# Getting Started

# First Tendermint App

As a general purpose blockchain engine, Tendermint is agnostic to the application you want to run. So, to run a complete blockchain that does something useful, you must start two programs: one is Tendermint Core, the other is your application, which can be written in any programming language. Recall from the intro to ABCI that Tendermint Core handles all the p2p and consensus stuff, and just forwards transactions to the application when they need to be validated, or when they're ready to be committed to a block.

In this guide, we show you some examples of how to run an application using Tendermint.

# Install

The first apps we will work with are written in Go. To install them, you need to install Go (opens new window), put $GOPATH/bin in your $PATH and enable go modules with these instructions:

Copy echo export GOPATH=\"\$HOME/go\" >> ~/.bash_profile echo export PATH=\"\$PATH:\$GOPATH/bin\" >> ~/.bash_profile

Then run

Copy go get github.com/tendermint/tendermint cd $GOPATH/src/github.com/tendermint/tendermint make install_abci

Now you should have the abci-cli installed; you'll notice the kvstore command, an example application written in Go. See below for an application written in JavaScript.

Now, let's run some apps!

# KVStore - A First Example

The kvstore app is a Merkle tree (opens new window) that just stores all transactions. If the transaction contains an =, e.g. key=value, then the value is stored under the key in the Merkle tree. Otherwise, the full transaction bytes are stored as the key and the value.

Let's start a kvstore application.

Copy abci-cli kvstore

In another terminal, we can start Tendermint. You should already have the Tendermint binary installed. If not, follow the steps from here. If you have never run Tendermint before, use:

Copy tendermint init validator tendermint start

If you have used Tendermint, you may want to reset the data for a new blockchain by running tendermint unsafe-reset-all. Then you can run tendermint start to start Tendermint, and connect to the app. For more details, see the guide on using Tendermint.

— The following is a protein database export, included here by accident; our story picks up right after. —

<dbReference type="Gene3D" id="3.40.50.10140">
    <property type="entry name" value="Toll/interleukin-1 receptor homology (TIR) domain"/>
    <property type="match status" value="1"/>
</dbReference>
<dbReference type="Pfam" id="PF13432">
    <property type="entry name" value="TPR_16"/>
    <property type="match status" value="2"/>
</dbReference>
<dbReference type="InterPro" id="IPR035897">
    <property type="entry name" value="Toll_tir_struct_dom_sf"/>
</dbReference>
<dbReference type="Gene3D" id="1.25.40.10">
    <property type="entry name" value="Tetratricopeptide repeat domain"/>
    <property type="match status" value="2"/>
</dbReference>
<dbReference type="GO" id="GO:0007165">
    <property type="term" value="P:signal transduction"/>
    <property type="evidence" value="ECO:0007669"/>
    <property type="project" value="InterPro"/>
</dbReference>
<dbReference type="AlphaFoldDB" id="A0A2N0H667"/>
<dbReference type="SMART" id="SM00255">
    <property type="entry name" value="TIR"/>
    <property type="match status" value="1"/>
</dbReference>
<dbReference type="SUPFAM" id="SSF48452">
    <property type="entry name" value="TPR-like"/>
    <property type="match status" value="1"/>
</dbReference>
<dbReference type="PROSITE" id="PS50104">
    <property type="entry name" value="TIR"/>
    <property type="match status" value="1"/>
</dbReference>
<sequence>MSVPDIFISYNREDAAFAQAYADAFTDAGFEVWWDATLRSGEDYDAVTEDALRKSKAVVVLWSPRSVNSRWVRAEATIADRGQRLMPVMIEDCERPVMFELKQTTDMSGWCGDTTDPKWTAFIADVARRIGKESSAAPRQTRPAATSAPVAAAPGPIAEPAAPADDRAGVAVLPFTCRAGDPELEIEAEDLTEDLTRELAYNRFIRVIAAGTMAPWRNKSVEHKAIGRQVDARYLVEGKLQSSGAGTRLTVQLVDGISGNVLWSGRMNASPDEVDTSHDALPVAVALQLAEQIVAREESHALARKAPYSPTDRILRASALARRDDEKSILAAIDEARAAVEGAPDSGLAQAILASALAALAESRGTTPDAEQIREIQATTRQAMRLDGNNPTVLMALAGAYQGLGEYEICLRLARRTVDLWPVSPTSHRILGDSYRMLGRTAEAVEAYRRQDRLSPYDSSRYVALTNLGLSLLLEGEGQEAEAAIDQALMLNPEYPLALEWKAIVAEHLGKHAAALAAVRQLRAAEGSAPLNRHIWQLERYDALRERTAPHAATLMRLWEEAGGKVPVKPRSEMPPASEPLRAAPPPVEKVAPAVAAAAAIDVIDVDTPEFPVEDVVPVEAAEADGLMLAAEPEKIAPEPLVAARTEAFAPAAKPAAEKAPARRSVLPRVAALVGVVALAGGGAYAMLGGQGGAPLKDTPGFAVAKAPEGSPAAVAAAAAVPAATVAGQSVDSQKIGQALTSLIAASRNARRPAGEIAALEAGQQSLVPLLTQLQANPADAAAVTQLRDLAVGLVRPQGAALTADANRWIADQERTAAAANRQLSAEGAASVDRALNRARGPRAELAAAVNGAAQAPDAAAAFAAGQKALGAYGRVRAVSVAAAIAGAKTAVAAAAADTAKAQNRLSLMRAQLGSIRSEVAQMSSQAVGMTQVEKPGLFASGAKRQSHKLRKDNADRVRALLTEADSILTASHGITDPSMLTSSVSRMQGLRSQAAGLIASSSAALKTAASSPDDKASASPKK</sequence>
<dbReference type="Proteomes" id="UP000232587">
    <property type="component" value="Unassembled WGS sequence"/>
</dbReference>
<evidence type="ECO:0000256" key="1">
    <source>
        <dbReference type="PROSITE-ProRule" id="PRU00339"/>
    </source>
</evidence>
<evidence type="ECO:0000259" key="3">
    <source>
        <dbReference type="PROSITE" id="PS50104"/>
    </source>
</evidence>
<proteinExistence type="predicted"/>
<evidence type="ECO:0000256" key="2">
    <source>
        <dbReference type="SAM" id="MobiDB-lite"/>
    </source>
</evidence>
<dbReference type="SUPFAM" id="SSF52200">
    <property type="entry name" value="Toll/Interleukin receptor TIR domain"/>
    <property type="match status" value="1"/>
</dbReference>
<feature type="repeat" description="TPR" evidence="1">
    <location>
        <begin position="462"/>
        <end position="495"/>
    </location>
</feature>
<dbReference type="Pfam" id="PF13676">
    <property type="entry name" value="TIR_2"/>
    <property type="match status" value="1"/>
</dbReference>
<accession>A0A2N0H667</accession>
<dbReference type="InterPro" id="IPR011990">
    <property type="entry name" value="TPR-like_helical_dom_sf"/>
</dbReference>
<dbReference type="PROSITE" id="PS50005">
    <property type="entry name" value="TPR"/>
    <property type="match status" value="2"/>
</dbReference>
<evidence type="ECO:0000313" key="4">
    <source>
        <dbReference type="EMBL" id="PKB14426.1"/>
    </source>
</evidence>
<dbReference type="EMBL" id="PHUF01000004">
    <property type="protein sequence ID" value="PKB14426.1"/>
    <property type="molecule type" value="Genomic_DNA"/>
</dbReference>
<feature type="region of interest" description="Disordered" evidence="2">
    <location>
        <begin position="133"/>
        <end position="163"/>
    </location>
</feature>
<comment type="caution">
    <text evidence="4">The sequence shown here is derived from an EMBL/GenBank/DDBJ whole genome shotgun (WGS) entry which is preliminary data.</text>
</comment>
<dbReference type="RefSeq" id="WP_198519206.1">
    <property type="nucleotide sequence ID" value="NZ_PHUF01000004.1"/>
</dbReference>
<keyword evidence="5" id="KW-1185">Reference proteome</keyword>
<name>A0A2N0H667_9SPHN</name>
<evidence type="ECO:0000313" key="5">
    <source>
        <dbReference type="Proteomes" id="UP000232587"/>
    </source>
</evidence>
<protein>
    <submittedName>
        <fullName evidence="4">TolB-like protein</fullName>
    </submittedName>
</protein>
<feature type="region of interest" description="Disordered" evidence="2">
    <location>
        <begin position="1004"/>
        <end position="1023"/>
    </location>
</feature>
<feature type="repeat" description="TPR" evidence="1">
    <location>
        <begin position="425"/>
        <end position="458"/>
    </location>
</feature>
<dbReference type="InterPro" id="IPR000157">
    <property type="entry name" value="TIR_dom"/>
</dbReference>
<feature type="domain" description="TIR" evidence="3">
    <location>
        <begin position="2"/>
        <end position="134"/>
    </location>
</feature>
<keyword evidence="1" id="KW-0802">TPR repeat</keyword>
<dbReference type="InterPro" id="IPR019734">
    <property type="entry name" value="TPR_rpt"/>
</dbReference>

You should see Tendermint making blocks! We can get the status of our Tendermint node as follows:

Copy curl -s localhost:26657/status

The -s just silences curl. For nicer output, pipe the result into a tool like jq (opens new window) or json_pp.

Now let's send some transactions to the kvstore.

Copy curl -s 'localhost:26657/broadcast_tx_commit?tx="abcd"'

Note the single quote (') around the url, which ensures that the double quotes (") are not escaped by bash. This command sent a transaction with bytes abcd, so abcd will be stored as both the key and the value in the Merkle tree. The response should look something like:

Copy { "check_tx": { ... }, "deliver_tx": { "tags": [ { "key": "YXBwLmNyZWF0b3I=", "value": "amFl" }, { "key": "YXBwLmtleQ==", "value": "YWJjZA==" } ] }, "hash": "9DF66553F98DE3C26E3C3317A3E4CED54F714E39", "height": 14 }

We can confirm that our transaction worked and the value got stored by querying the app:

Copy curl -s 'localhost:26657/abci_query?data="abcd"'

The result should look like:

Copy { "response": { "log": "exists", "index": "-1", "key": "YWJjZA==", "value": "YWJjZA==" } }

Note the value in the result (YWJjZA==); this is the base64-encoding of the ASCII of abcd. You can verify this in a python 2 shell by running "YWJjZA==".decode('base64') or in python 3 shell by running import codecs; codecs.decode(b"YWJjZA==", 'base64').decode('ascii'). Stay tuned for a future release that makes this output more human-readable (opens new window).

Now let's try setting a different key and value:

Copy curl -s 'localhost:26657/broadcast_tx_commit?tx="name=satoshi"'

Now if we query for name, we should get satoshi, or c2F0b3NoaQ== in base64:

Copy curl -s 'localhost:26657/abci_query?data="name"'

Try some other transactions and queries to make sure everything is working!

# CounterJS - Example in Another Language

We also want to run applications in another language - in this case, we'll run a Javascript version of the counter. To run it, you'll need to install node (opens new window).

You'll also need to fetch the relevant repository, from here (opens new window), then install it:

Copy git clone https://github.com/tendermint/js-abci.git cd js-abci npm install abci

Kill the previous counter and tendermint processes. Now run the app:

Copy node example/counter.js

In another window, reset and start tendermint:

Copy tendermint reset unsafe-all tendermint start

Once again, you should see blocks streaming by - but now, our application is written in Javascript! Try sending some transactions, and like before - the results should be the same:

Copy # ok curl localhost:26657/broadcast_tx_commit?tx=0x00 # invalid nonce curl localhost:26657/broadcast_tx_commit?tx=0x05 # ok curl localhost:26657/broadcast_tx_commit?tx=0x01

Neat, eh?